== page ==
One of my pupils, Ashley Seager, started cycling to work after a long period of not having been on
a bike. He found his Alexander Technique thinking really helped him and has now gone cycling
mad. He not only cycles to work, he also does regular 60km bike rides up and down hills and enjoys
it! Here are his observations:
Cycling is a good way to use the Alexander Technique, especially as some of the body positions that
modern cycles can lead to are not good for us. A lot of cyclists complain of aching shoulders and
arms because they lean forward on the handlebars and absorb a lot of road bumps through their
arms and shoulders, leading to discomfort. Being a long-time student of the Technique, I purchased
an adjustable handlebar stem which lifted the bars and moved them slightly backwards. This tilted
my body into a much more comfortable seating position, one which led to a softening of the
shoulders and arms and a disappearance of the related aches and pains.
Any increase in wind resistance is negligible, especially in city riding. Thinking of the body as
pivoting at the hips. A cyclist, while thinking upwards, can adopt a more comfortable riding
position and just have the hands lightly resting on the bars, alleviating tension in the arms,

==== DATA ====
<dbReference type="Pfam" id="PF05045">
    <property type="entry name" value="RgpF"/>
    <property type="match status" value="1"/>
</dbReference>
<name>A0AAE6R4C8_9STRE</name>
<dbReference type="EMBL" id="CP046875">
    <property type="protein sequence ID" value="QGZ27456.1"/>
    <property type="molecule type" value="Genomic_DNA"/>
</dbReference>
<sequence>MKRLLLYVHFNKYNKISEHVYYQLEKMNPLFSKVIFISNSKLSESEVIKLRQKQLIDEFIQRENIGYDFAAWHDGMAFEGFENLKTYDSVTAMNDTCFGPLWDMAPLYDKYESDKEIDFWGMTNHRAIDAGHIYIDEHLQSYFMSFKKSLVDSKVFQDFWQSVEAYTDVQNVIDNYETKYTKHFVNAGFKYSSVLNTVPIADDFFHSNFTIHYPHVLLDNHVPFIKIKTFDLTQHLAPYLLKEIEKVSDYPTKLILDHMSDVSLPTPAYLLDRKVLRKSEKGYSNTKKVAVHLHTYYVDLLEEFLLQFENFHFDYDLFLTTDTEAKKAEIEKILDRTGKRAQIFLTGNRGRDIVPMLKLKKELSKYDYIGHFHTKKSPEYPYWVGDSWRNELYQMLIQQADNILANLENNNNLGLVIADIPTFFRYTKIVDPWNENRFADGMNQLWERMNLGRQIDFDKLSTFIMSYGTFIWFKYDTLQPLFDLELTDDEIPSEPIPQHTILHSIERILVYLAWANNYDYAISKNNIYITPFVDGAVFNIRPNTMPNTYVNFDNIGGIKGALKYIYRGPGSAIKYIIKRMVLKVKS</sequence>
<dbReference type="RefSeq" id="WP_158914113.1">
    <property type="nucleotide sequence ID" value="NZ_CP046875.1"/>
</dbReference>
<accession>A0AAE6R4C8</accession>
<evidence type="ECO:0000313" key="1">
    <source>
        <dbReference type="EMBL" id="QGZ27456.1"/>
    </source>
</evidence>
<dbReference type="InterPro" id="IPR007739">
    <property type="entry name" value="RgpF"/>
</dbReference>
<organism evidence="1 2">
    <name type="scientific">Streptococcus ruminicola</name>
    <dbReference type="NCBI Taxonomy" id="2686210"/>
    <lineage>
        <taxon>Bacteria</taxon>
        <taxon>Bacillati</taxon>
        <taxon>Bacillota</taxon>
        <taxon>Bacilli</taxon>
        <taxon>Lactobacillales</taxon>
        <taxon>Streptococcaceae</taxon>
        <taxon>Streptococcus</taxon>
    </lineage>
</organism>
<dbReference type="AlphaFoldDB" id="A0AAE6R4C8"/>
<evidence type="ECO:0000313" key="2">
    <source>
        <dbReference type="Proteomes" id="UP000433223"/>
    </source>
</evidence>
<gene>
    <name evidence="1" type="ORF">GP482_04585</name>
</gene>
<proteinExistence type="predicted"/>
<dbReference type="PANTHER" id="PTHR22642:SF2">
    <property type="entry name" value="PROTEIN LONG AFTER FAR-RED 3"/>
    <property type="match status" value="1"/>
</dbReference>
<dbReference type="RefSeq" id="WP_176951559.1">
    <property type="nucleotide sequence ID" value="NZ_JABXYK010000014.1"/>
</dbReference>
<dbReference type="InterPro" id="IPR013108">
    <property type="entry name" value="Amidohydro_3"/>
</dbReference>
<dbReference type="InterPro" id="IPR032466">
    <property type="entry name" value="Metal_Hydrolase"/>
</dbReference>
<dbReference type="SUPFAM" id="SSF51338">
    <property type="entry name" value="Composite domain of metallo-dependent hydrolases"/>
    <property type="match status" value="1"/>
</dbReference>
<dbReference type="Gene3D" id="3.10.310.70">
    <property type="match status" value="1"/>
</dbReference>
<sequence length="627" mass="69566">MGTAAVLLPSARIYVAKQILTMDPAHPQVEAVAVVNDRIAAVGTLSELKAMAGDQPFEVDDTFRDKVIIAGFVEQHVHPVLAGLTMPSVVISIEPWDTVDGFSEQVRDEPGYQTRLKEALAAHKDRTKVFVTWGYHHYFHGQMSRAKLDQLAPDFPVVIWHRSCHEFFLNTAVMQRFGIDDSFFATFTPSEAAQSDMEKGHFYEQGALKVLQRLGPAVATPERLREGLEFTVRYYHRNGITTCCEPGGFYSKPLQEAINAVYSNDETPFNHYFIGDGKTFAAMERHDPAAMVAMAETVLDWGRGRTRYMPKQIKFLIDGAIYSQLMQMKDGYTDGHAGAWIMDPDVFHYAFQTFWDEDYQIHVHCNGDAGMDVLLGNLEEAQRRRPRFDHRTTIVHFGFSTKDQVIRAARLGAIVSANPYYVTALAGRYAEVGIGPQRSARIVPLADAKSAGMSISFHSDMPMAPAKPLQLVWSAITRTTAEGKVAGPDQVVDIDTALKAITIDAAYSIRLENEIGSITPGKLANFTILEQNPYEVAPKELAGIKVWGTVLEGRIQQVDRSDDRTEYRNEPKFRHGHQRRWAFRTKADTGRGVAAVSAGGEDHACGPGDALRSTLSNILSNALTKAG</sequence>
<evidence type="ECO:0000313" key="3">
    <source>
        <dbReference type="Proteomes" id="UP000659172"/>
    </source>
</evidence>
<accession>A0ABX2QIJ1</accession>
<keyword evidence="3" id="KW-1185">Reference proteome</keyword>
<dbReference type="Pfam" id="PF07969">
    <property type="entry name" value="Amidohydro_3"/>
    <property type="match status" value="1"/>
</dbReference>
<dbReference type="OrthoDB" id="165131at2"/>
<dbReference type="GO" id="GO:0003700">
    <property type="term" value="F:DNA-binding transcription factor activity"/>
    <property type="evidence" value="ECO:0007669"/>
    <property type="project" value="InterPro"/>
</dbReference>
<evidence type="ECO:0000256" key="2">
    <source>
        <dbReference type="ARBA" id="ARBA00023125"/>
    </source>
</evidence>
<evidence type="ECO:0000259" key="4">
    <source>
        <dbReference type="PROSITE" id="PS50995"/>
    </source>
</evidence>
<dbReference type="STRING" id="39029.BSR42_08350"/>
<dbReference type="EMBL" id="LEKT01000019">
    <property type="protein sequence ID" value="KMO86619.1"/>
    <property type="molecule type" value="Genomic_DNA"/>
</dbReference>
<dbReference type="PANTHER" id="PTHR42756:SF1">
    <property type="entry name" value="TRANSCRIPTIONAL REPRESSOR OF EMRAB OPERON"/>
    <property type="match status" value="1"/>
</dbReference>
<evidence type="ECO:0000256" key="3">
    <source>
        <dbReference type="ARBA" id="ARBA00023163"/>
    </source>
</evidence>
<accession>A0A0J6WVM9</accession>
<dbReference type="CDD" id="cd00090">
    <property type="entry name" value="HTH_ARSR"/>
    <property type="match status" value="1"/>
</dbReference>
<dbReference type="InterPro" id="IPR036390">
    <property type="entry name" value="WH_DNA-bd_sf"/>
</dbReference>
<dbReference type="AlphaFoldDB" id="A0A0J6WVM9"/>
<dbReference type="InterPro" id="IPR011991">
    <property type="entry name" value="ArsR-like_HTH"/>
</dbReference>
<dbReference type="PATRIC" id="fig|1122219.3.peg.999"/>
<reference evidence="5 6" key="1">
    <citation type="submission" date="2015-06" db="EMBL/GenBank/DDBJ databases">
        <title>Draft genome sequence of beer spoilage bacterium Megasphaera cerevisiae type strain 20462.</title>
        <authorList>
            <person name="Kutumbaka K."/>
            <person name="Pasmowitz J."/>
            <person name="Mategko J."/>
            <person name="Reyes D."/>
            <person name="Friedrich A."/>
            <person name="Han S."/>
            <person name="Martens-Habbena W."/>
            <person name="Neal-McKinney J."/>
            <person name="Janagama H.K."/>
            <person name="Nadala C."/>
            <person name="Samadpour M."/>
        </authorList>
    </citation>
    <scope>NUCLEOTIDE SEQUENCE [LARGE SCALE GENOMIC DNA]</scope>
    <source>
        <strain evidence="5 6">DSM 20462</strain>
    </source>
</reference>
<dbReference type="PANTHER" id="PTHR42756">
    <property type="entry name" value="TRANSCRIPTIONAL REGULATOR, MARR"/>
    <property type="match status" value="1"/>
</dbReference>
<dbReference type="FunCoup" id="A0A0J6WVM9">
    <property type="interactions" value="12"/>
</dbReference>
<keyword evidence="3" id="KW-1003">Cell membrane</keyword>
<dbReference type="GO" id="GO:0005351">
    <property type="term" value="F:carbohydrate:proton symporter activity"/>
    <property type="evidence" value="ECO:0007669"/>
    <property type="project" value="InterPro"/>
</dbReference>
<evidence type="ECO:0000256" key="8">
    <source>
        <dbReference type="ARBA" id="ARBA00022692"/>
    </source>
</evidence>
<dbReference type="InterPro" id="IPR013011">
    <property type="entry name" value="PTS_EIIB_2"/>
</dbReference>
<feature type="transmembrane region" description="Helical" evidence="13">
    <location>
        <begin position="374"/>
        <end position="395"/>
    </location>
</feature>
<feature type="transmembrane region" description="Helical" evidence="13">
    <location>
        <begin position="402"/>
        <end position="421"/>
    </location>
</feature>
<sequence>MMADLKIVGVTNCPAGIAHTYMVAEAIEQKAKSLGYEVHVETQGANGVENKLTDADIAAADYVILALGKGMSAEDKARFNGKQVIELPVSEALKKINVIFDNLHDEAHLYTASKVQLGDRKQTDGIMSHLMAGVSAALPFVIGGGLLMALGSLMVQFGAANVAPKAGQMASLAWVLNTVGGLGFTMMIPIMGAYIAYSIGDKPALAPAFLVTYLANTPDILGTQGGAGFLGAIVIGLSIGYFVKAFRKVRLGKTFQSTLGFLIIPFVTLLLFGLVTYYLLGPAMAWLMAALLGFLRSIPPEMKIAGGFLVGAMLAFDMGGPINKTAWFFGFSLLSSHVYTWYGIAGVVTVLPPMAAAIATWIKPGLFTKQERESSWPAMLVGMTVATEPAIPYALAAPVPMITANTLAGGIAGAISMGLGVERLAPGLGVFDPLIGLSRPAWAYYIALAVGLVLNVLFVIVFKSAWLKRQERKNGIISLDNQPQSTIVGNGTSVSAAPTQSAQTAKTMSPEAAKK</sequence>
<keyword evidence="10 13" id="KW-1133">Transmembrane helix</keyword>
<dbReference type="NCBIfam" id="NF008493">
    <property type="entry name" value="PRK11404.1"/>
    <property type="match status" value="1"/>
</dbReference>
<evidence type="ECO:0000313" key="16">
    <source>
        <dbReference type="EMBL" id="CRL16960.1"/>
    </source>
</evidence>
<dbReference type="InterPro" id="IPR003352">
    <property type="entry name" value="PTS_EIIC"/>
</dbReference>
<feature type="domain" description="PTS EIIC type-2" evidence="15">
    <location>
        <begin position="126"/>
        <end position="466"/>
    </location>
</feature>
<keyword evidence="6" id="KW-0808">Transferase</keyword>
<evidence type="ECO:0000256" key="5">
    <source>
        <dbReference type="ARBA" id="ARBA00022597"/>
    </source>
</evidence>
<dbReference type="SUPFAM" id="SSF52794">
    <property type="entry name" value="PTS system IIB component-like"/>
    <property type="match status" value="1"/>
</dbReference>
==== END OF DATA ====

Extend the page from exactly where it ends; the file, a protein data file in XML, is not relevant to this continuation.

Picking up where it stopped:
shoulders and neck.
A lot of cyclists get cross at having to stop at red lights and frequently jump them, causing danger to
themselves, pedestrians and drivers. The student of the Alexander Technique, however, can
welcome the stop as a change to straighten and relax the neck and spine. You can also think about
the width across your back which can aid breathing.
The thing about cycling is that you will always arrive at your destination within a minute or two of
your expected time unless, of course, you get a puncture. Thus, the Alexander Technique can help
avoid “end-gaining”. The cyclist need not bother looking at his watch constantly, jumping red
lights or racing at breakneck speed all the time because the rider should learn that trying to get there
as quickly as possibly will be futile, as well as dangerous, especially in built-up areas.
I frequently see other riders arriving at work looking stressed and exhausted, instead of relaxed and
cheerful, which is what exercise, when carried out properly, should do for you.